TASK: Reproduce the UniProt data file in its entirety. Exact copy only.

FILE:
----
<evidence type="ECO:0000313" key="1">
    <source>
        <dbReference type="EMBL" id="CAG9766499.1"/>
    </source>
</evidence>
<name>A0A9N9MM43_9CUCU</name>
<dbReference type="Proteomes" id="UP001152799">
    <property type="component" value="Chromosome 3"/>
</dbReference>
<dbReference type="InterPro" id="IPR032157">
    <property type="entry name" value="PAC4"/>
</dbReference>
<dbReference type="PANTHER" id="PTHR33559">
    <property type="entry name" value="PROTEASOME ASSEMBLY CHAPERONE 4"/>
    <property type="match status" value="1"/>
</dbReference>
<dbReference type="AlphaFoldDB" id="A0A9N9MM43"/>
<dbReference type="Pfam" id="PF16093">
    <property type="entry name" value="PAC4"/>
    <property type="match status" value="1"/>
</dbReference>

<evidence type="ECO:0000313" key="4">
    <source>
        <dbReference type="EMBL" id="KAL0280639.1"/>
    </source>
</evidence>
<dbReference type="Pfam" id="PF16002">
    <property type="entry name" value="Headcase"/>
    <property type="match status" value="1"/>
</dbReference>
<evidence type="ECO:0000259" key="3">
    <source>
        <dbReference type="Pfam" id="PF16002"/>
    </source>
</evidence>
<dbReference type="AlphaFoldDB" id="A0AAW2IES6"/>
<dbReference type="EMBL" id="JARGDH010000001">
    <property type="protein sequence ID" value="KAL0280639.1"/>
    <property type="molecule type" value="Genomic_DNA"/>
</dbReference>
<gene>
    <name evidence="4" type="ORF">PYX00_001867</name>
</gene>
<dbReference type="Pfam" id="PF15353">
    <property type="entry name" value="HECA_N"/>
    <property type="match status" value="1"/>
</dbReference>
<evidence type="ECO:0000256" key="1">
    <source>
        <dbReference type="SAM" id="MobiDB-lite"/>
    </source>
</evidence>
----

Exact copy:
<evidence type="ECO:0000313" key="1">
    <source>
        <dbReference type="EMBL" id="CAG9766499.1"/>
    </source>
</evidence>
<name>A0A9N9MM43_9CUCU</name>
<dbReference type="Proteomes" id="UP001152799">
    <property type="component" value="Chromosome 3"/>
</dbReference>
<dbReference type="InterPro" id="IPR032157">
    <property type="entry name" value="PAC4"/>
</dbReference>
<dbReference type="PANTHER" id="PTHR33559">
    <property type="entry name" value="PROTEASOME ASSEMBLY CHAPERONE 4"/>
    <property type="match status" value="1"/>
</dbReference>
<dbReference type="AlphaFoldDB" id="A0A9N9MM43"/>
<dbReference type="Pfam" id="PF16093">
    <property type="entry name" value="PAC4"/>
    <property type="match status" value="1"/>
</dbReference>

<evidence type="ECO:0000313" key="4">
    <source>
        <dbReference type="EMBL" id="KAL0280639.1"/>
    </source>
</evidence>
<dbReference type="Pfam" id="PF16002">
    <property type="entry name" value="Headcase"/>
    <property type="match status" value="1"/>
</dbReference>
<evidence type="ECO:0000259" key="3">
    <source>
        <dbReference type="Pfam" id="PF16002"/>
    </source>
</evidence>
<dbReference type="AlphaFoldDB" id="A0AAW2IES6"/>
<dbReference type="EMBL" id="JARGDH010000001">
    <property type="protein sequence ID" value="KAL0280639.1"/>
    <property type="molecule type" value="Genomic_DNA"/>
</dbReference>
<gene>
    <name evidence="4" type="ORF">PYX00_001867</name>
</gene>
<dbReference type="Pfam" id="PF15353">
    <property type="entry name" value="HECA_N"/>
    <property type="match status" value="1"/>
</dbReference>
<evidence type="ECO:0000256" key="1">
    <source>
        <dbReference type="SAM" id="MobiDB-lite"/>
    </source>
</evidence>